• New railway line in Tibet will damage environment, worries India


    The new railway line to connect Lhasa and Sichuan in southwest China will not only damage the fragile eco-system of the Tibet Autonomous Region (TAR) but has India worried because of its implications for regional security, a leading rights group has said.

    The construction of the new line, which will connect Lhasa to Chengdu, the capital of Sichuan province, was confirmed during the ongoing session of China’s rubber-stamp parliament, the National People’s Congress (NPC).

    The new route has triggered concerns in India because of its proximity to the border.

    Washington-based International Campaign for Tibet (ICT) said in a statement that China’s massive investment in infrastructure in Tibet, including railways, airfields and roads, had facilitated an unprecedented tourism boom, expansion of mining Tibet’s resources and China’s “strategic and military objectives”.

    It added, “The official confirmation of the new route to Chengdu — described by a Chinese official as ‘like the largest rollercoaster in the world’ — and to Kyirong on the border with Nepal was announced at China’s National People’s Congress in Beijing this month and during earlier official meetings in Lhasa.”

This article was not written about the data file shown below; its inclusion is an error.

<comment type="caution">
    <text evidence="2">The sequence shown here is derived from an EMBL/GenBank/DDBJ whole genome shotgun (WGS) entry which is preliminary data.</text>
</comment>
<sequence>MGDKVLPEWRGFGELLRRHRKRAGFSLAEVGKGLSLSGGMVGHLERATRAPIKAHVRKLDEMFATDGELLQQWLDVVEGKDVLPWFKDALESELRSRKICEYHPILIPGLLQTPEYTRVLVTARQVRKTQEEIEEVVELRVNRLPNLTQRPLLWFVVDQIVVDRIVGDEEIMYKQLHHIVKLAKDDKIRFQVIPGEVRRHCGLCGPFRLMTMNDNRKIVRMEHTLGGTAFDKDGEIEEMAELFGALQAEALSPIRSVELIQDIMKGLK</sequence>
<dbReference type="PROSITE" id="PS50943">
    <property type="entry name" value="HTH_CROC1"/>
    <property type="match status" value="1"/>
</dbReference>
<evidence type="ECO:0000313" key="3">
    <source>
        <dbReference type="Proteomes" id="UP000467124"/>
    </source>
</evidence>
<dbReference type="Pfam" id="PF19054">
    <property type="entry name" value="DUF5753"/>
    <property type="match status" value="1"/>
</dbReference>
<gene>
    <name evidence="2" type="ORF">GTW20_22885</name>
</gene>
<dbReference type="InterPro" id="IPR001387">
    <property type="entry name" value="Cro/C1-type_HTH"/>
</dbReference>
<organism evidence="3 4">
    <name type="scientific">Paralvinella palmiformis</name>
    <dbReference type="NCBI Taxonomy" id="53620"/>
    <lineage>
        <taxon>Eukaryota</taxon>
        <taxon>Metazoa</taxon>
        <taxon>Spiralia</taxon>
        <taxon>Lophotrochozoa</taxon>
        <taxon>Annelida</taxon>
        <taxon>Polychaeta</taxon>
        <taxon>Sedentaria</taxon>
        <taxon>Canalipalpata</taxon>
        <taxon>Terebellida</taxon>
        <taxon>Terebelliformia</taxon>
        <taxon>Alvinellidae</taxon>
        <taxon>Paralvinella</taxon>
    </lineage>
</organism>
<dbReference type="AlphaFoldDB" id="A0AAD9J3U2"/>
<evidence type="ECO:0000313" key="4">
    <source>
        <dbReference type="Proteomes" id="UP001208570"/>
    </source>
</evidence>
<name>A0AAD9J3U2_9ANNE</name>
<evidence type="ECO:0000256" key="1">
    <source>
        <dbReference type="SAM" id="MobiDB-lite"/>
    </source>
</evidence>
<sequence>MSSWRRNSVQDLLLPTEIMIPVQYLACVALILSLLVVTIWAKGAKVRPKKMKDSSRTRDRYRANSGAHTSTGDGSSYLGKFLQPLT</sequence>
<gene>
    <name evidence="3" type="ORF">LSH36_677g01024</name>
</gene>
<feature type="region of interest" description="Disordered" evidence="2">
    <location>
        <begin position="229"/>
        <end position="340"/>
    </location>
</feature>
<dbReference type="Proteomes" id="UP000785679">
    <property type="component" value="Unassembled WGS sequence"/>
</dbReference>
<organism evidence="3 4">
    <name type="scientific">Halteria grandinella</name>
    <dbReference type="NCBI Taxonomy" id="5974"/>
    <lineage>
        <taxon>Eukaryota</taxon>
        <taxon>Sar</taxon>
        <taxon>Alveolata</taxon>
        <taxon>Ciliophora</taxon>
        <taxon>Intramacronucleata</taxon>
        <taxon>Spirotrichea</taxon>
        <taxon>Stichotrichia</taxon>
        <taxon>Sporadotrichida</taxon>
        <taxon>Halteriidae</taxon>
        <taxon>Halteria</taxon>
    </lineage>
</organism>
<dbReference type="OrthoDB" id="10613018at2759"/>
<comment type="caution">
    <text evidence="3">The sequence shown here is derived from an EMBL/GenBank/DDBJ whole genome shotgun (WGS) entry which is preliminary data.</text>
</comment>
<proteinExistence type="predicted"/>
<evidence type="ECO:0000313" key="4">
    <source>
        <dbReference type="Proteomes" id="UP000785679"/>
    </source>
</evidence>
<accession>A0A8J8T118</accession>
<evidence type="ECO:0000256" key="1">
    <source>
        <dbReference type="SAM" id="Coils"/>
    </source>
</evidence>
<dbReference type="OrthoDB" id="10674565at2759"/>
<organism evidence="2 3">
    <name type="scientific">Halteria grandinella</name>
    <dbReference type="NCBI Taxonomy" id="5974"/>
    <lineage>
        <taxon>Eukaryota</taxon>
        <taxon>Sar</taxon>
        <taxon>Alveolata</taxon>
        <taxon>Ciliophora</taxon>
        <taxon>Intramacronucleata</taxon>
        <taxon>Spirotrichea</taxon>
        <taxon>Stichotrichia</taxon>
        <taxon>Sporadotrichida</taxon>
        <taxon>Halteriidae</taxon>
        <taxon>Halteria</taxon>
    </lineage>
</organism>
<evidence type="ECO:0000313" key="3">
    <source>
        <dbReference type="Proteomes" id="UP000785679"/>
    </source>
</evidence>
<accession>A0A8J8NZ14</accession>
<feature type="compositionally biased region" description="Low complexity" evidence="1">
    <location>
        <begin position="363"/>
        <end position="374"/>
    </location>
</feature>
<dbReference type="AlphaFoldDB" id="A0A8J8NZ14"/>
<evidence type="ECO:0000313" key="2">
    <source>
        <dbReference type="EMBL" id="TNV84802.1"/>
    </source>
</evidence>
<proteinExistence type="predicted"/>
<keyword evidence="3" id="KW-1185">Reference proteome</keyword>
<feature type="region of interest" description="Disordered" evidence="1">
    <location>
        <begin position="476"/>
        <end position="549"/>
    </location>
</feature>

The line will run east from Lhasa and be located close to the border with India. Another railway line that opened in 2006 runs from Golmud in Qinghai to Lhasa.

    The ICT said the first stage of the new route will run from “Lhasa to Nyingtri (or Kongpo) in TAR.”

    “This is close to the sensitive area of Arunachal Pradesh in India, which China claims as part of the PRC, which has created alarm in India with implications for regional security being raised by commentators in India and South Asia,’’ the statement said.

    Since the line will traverse an area rich in forests and mineral resources, “it will facilitate further large-scale exploitation of Tibet’s natural resources as well as enabling greater population migration into Tibet, both seasonal in terms of tourists and migrants, and permanent settlers,” the statement added.

    The line will go “across a fragile high-altitude landscape that is warming nearly three times as fast as the rest of the earth.”

    Chinese officials said during the NPC that the government will continue to roll out “preferential financial policies to boost economic and social development in Tibet over the next five years.” Development has been the focus in TAR, the officials maintained, dismissing criticism that policies in the region are against the interests of ethnic Tibetans.



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